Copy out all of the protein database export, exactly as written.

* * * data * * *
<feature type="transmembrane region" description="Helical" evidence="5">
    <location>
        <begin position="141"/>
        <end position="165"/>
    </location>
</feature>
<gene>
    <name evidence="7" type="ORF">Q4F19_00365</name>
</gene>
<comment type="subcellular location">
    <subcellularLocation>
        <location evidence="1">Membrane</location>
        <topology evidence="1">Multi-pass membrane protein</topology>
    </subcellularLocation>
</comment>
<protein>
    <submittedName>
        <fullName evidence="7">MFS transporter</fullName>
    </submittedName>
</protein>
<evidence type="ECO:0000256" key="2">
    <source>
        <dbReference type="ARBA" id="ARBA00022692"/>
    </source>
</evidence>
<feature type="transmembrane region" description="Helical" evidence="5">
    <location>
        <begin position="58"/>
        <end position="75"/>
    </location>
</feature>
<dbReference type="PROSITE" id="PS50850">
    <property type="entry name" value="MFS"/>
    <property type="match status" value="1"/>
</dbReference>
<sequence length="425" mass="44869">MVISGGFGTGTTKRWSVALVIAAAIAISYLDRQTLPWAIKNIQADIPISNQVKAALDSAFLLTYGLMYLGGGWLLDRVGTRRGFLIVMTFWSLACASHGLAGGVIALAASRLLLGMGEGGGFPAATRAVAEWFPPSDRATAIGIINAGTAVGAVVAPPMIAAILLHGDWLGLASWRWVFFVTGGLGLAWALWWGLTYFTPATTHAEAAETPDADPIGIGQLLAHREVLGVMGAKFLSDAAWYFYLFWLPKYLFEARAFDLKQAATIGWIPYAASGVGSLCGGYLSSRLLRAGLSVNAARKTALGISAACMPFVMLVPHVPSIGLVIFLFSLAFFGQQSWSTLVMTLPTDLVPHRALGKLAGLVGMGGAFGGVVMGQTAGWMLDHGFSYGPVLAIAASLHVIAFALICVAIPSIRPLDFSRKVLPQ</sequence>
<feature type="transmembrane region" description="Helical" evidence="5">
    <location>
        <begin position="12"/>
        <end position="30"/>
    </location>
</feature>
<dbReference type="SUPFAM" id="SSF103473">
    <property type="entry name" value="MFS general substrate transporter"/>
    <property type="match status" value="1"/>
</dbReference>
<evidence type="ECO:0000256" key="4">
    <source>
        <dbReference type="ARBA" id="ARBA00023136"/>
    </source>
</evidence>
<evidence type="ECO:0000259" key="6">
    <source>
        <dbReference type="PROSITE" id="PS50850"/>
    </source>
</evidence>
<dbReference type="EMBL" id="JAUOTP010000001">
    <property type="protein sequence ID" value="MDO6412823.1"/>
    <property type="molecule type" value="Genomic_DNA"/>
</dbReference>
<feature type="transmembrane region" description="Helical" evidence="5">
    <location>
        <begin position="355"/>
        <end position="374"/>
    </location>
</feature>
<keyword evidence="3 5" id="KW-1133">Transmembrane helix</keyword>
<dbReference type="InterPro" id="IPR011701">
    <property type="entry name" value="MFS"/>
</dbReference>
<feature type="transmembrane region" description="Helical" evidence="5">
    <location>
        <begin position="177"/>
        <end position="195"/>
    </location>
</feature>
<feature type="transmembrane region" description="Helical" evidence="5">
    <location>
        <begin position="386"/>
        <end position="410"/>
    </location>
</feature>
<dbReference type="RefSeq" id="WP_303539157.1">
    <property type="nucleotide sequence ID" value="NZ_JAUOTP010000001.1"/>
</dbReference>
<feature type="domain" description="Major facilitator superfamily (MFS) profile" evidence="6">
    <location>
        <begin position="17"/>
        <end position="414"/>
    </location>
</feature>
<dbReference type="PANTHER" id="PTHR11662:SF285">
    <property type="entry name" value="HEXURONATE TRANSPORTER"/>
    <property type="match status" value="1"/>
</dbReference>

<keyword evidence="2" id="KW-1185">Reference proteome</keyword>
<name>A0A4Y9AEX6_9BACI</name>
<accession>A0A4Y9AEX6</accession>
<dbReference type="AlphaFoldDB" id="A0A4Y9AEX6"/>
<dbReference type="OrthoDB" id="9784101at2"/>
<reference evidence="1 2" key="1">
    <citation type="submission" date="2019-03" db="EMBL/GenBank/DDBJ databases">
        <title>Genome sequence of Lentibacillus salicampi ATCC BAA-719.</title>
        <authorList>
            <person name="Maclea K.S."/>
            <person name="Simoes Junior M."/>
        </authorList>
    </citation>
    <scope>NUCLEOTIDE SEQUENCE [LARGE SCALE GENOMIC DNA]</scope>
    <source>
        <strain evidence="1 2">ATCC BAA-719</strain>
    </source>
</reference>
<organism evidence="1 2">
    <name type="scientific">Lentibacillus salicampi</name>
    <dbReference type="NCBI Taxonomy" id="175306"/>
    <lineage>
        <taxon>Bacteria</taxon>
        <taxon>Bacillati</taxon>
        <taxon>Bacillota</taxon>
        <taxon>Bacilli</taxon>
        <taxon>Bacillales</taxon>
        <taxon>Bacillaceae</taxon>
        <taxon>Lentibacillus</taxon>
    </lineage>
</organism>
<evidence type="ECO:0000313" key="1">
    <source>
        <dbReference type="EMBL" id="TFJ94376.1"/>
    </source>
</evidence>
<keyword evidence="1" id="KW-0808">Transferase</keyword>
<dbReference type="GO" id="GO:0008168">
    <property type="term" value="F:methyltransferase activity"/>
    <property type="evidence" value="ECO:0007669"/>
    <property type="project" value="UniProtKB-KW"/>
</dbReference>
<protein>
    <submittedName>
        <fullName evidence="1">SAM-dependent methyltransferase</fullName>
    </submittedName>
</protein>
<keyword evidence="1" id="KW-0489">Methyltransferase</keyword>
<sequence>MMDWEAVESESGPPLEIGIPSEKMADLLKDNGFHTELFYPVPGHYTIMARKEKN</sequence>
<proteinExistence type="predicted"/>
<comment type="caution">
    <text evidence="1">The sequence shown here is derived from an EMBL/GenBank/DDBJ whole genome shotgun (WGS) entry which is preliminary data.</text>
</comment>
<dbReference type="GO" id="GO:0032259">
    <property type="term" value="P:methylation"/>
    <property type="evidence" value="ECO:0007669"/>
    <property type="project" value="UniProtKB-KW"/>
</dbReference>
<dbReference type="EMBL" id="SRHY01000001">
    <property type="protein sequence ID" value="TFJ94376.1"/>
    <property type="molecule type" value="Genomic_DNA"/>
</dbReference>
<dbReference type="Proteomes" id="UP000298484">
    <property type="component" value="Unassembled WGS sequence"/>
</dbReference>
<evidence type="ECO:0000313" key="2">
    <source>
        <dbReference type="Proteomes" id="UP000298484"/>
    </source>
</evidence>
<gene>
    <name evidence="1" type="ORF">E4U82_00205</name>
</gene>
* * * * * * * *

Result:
<feature type="transmembrane region" description="Helical" evidence="5">
    <location>
        <begin position="141"/>
        <end position="165"/>
    </location>
</feature>
<gene>
    <name evidence="7" type="ORF">Q4F19_00365</name>
</gene>
<comment type="subcellular location">
    <subcellularLocation>
        <location evidence="1">Membrane</location>
        <topology evidence="1">Multi-pass membrane protein</topology>
    </subcellularLocation>
</comment>
<protein>
    <submittedName>
        <fullName evidence="7">MFS transporter</fullName>
    </submittedName>
</protein>
<evidence type="ECO:0000256" key="2">
    <source>
        <dbReference type="ARBA" id="ARBA00022692"/>
    </source>
</evidence>
<feature type="transmembrane region" description="Helical" evidence="5">
    <location>
        <begin position="58"/>
        <end position="75"/>
    </location>
</feature>
<dbReference type="PROSITE" id="PS50850">
    <property type="entry name" value="MFS"/>
    <property type="match status" value="1"/>
</dbReference>
<sequence length="425" mass="44869">MVISGGFGTGTTKRWSVALVIAAAIAISYLDRQTLPWAIKNIQADIPISNQVKAALDSAFLLTYGLMYLGGGWLLDRVGTRRGFLIVMTFWSLACASHGLAGGVIALAASRLLLGMGEGGGFPAATRAVAEWFPPSDRATAIGIINAGTAVGAVVAPPMIAAILLHGDWLGLASWRWVFFVTGGLGLAWALWWGLTYFTPATTHAEAAETPDADPIGIGQLLAHREVLGVMGAKFLSDAAWYFYLFWLPKYLFEARAFDLKQAATIGWIPYAASGVGSLCGGYLSSRLLRAGLSVNAARKTALGISAACMPFVMLVPHVPSIGLVIFLFSLAFFGQQSWSTLVMTLPTDLVPHRALGKLAGLVGMGGAFGGVVMGQTAGWMLDHGFSYGPVLAIAASLHVIAFALICVAIPSIRPLDFSRKVLPQ</sequence>
<feature type="transmembrane region" description="Helical" evidence="5">
    <location>
        <begin position="12"/>
        <end position="30"/>
    </location>
</feature>
<dbReference type="SUPFAM" id="SSF103473">
    <property type="entry name" value="MFS general substrate transporter"/>
    <property type="match status" value="1"/>
</dbReference>
<evidence type="ECO:0000256" key="4">
    <source>
        <dbReference type="ARBA" id="ARBA00023136"/>
    </source>
</evidence>
<evidence type="ECO:0000259" key="6">
    <source>
        <dbReference type="PROSITE" id="PS50850"/>
    </source>
</evidence>
<dbReference type="EMBL" id="JAUOTP010000001">
    <property type="protein sequence ID" value="MDO6412823.1"/>
    <property type="molecule type" value="Genomic_DNA"/>
</dbReference>
<feature type="transmembrane region" description="Helical" evidence="5">
    <location>
        <begin position="355"/>
        <end position="374"/>
    </location>
</feature>
<keyword evidence="3 5" id="KW-1133">Transmembrane helix</keyword>
<dbReference type="InterPro" id="IPR011701">
    <property type="entry name" value="MFS"/>
</dbReference>
<feature type="transmembrane region" description="Helical" evidence="5">
    <location>
        <begin position="177"/>
        <end position="195"/>
    </location>
</feature>
<feature type="transmembrane region" description="Helical" evidence="5">
    <location>
        <begin position="386"/>
        <end position="410"/>
    </location>
</feature>
<dbReference type="RefSeq" id="WP_303539157.1">
    <property type="nucleotide sequence ID" value="NZ_JAUOTP010000001.1"/>
</dbReference>
<feature type="domain" description="Major facilitator superfamily (MFS) profile" evidence="6">
    <location>
        <begin position="17"/>
        <end position="414"/>
    </location>
</feature>
<dbReference type="PANTHER" id="PTHR11662:SF285">
    <property type="entry name" value="HEXURONATE TRANSPORTER"/>
    <property type="match status" value="1"/>
</dbReference>

<keyword evidence="2" id="KW-1185">Reference proteome</keyword>
<name>A0A4Y9AEX6_9BACI</name>
<accession>A0A4Y9AEX6</accession>
<dbReference type="AlphaFoldDB" id="A0A4Y9AEX6"/>
<dbReference type="OrthoDB" id="9784101at2"/>
<reference evidence="1 2" key="1">
    <citation type="submission" date="2019-03" db="EMBL/GenBank/DDBJ databases">
        <title>Genome sequence of Lentibacillus salicampi ATCC BAA-719.</title>
        <authorList>
            <person name="Maclea K.S."/>
            <person name="Simoes Junior M."/>
        </authorList>
    </citation>
    <scope>NUCLEOTIDE SEQUENCE [LARGE SCALE GENOMIC DNA]</scope>
    <source>
        <strain evidence="1 2">ATCC BAA-719</strain>
    </source>
</reference>
<organism evidence="1 2">
    <name type="scientific">Lentibacillus salicampi</name>
    <dbReference type="NCBI Taxonomy" id="175306"/>
    <lineage>
        <taxon>Bacteria</taxon>
        <taxon>Bacillati</taxon>
        <taxon>Bacillota</taxon>
        <taxon>Bacilli</taxon>
        <taxon>Bacillales</taxon>
        <taxon>Bacillaceae</taxon>
        <taxon>Lentibacillus</taxon>
    </lineage>
</organism>
<evidence type="ECO:0000313" key="1">
    <source>
        <dbReference type="EMBL" id="TFJ94376.1"/>
    </source>
</evidence>
<keyword evidence="1" id="KW-0808">Transferase</keyword>
<dbReference type="GO" id="GO:0008168">
    <property type="term" value="F:methyltransferase activity"/>
    <property type="evidence" value="ECO:0007669"/>
    <property type="project" value="UniProtKB-KW"/>
</dbReference>
<protein>
    <submittedName>
        <fullName evidence="1">SAM-dependent methyltransferase</fullName>
    </submittedName>
</protein>
<keyword evidence="1" id="KW-0489">Methyltransferase</keyword>
<sequence>MMDWEAVESESGPPLEIGIPSEKMADLLKDNGFHTELFYPVPGHYTIMARKEKN</sequence>
<proteinExistence type="predicted"/>
<comment type="caution">
    <text evidence="1">The sequence shown here is derived from an EMBL/GenBank/DDBJ whole genome shotgun (WGS) entry which is preliminary data.</text>
</comment>
<dbReference type="GO" id="GO:0032259">
    <property type="term" value="P:methylation"/>
    <property type="evidence" value="ECO:0007669"/>
    <property type="project" value="UniProtKB-KW"/>
</dbReference>
<dbReference type="EMBL" id="SRHY01000001">
    <property type="protein sequence ID" value="TFJ94376.1"/>
    <property type="molecule type" value="Genomic_DNA"/>
</dbReference>
<dbReference type="Proteomes" id="UP000298484">
    <property type="component" value="Unassembled WGS sequence"/>
</dbReference>
<evidence type="ECO:0000313" key="2">
    <source>
        <dbReference type="Proteomes" id="UP000298484"/>
    </source>
</evidence>
<gene>
    <name evidence="1" type="ORF">E4U82_00205</name>
</gene>